Benjamin Netanyahu’s current diplomatic mission to Africa demonstrates Israel’s determination to renew ties with some of its most natural allies. It was in Africa that the Jewish people were first enslaved, and it was in Africa that they were first freed. That ancient legacy of slavery— coupled with years of marginalization and oppression through ghettos, expulsions, forced conversions, pogroms, and finally the Holocaust—created a natural bond between black and Jewish communities, whose narratives are inextricably linked.

But today’s generation of black American activists—whose efforts are now heavily funneled through the Black Lives Matter movement—tend to identify with the Palestinian, as opposed to the Israeli, narrative. They should be identifying with both.

The rallying cry of “from Ferguson to Gaza”—meant to draw the comparison between the racially rooted tensions in Ferguson and Israel’s ongoing conflict with Hamas—is but a single drop in the ocean of the so-called “intersectional politics” often employed in modern criticism of Israel. Notice that we never hear “From Ferguson to Sderot” or “From Ferguson to Kiryat Arba”—the town where 13-year-old Hallel Ariel was stabbed in her sleep last week.

Intersectional activists essentially argue that all forms of oppression are connected. In their view, then, anyone who finds the shooting of unarmed individuals to be both a tragedy and a grave injustice must also advocate that Israel withdraw to 1967 borders, or disappear altogether.

Intersectionality simplifies every scenario into a binary of oppressor and oppressed. The oppressed must always stand together, and Israel’s military superiority relegates it to the sphere of the oppressor, thus conferring support from minorities around the world onto the Palestinian plight.

It wasn’t always this way. Jewish and black civil-rights activists once understood the bond, and Jewish involvement in the civil-rights movement was extensive from the very beginning. Jewish Americans were involved in the formative years of the NAACP, participated in the freedom rides, the march on Washington, and organized lobbying efforts to strengthen the Civil Rights Act. One of the greatest of civil-rights leaders, Bayard Rustin, was a friend of and contributor to COMMENTARY.

But as Israel grew stronger, a switch flipped. No longer the scrappy underdog destined for destruction, Israel came to be viewed in the black community not as the colonized, but the colonizer—no longer the oppressed, but the oppressor.

In successfully joining the community of nations, minuscule and Middle Eastern Israel inadvertently erased any distinctions between itself and its Western allies. Perceived as both white and privileged, Israel lost its place in the solidarity network, ceding political support of the morally-inspired variety to the Palestinians.

In March 2015, I was a sophomore at Barnard and the director of engagement for Aryeh: the Columbia Student Association for Israel. During the annual Students for Justice in Palestine “Apartheid Week,” we covered campus in fliers—some pithy and humorous, others more serious—aiming to dismiss the smear of apartheid. One such flier quoted Dr. Martin Luther King Jr.’s speech to the Rabbinical Assembly in 1968, in which he spoke of Israel as “one of the great outposts of democracy in the world.”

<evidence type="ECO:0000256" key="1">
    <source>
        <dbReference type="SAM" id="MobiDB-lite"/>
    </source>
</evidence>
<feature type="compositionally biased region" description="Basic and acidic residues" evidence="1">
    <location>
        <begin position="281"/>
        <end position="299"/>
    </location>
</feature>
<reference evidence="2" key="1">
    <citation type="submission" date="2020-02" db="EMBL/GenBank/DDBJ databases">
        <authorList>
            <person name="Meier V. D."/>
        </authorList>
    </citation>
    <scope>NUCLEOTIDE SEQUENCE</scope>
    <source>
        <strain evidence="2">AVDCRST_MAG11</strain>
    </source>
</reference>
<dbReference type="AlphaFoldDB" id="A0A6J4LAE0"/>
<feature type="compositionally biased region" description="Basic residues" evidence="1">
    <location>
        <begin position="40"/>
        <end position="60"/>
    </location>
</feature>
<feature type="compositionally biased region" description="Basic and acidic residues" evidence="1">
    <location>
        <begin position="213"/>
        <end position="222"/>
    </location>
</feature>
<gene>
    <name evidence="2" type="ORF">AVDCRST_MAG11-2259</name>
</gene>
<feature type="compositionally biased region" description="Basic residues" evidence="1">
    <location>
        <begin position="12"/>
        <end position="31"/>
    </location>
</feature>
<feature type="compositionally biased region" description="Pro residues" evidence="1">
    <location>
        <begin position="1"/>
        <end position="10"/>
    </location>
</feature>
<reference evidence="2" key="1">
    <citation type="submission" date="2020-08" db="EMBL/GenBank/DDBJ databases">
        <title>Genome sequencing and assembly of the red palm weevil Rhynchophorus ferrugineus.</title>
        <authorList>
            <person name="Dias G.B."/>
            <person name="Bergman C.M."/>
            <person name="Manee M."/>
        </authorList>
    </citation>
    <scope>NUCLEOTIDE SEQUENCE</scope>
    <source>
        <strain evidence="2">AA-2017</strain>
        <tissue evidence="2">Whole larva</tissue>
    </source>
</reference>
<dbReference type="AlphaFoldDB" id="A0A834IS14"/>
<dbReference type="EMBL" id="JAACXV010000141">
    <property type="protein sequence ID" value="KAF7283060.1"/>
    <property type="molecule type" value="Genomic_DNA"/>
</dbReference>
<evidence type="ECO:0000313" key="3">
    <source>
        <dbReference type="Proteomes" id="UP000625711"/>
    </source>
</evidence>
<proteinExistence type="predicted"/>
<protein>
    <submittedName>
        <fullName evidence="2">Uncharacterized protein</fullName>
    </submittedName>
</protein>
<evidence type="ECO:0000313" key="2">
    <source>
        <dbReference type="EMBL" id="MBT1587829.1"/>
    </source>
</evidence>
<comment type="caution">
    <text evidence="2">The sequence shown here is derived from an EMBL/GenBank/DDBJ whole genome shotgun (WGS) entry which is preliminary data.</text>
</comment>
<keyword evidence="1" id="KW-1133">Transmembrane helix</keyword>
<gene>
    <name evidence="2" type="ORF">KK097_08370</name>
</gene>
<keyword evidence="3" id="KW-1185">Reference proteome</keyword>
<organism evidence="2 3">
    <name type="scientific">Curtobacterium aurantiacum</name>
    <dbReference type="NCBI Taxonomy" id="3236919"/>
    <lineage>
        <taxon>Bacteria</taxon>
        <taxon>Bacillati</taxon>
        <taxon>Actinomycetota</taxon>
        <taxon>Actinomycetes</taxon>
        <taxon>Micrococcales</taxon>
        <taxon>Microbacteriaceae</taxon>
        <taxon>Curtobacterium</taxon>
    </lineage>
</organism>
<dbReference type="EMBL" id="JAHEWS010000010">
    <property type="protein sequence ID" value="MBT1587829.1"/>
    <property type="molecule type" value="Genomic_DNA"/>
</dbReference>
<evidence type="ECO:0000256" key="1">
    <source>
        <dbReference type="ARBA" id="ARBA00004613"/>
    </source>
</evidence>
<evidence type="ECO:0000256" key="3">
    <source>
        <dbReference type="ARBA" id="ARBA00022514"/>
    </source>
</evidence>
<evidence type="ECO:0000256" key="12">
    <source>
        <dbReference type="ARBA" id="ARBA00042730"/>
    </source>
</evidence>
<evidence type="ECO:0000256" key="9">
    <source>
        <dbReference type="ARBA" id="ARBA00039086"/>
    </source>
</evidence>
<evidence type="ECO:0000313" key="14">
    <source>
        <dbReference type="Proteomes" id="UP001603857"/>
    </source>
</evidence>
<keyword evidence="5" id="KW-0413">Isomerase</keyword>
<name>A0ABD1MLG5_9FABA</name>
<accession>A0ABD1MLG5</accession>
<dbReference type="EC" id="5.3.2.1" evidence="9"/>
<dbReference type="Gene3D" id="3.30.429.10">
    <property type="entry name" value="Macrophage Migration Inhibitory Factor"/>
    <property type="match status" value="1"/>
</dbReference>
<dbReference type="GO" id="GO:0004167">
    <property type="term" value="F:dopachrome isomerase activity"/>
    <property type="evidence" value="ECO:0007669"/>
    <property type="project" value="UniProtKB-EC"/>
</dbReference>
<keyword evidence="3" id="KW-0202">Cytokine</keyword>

The Black Students Organization at Columbia responded by accusing Aryeh of co-opting the black liberation struggle “for the purposes of genocide and oppression.” It went on to explain that “from Ferguson to Gaza” is “a unifying idea against oppressive systems that subjugate Black people and people of color globally.” The group acknowledged, “black and Jewish people also share a history of oppression,” but insisted “Zionism has no place in our solidarity.”

Jewish and black communities ought to be natural allies not merely because of their shared past, but because of their shared present, their collective future. Certainly in this country, Jews enjoy a level of safety and prosperity that is atypical in the context of our history. Some argue that there has never been a better time to be born a Jew.  Similarly, this country is more race-conscious than it has been for years if not decades. Anti-discrimination protections are enshrined in law. We have a black president. And yet tensions and troubles persist for both communities. One need not look any further than Donald Trump’s white-nationalist twitter fan base to see that our shared struggles are far from over.

For Jews, the answer to that struggle is Zionism—a fact crudely ignored by the Columbia Black Students Organization. Prime Minister Netanyahu’s diplomatic mission aims to heal the broken bond between Israel and the African continent. But it has the potential to be the beginning of much more. Intersectionality has designated Israel and black communities around the world as diametric opposites on the binary scale of oppression. At their joint press conference, both Netanyahu and Kenyan president Uhuru Kenyatta spoke of shared values and obvious opportunities for cooperation with regards to issues ranging from cyber security and terror strategy to medical services and irrigation. These priorities are only a few of the many ties that bind the countries.

Only time will tell whether this initiative will bolster Israel’s position in bodies that govern international law, and how it might affect Israel’s image abroad. But in the poignant words of Dr. King, “faith is taking the first step even when you don’t see the whole staircase.”


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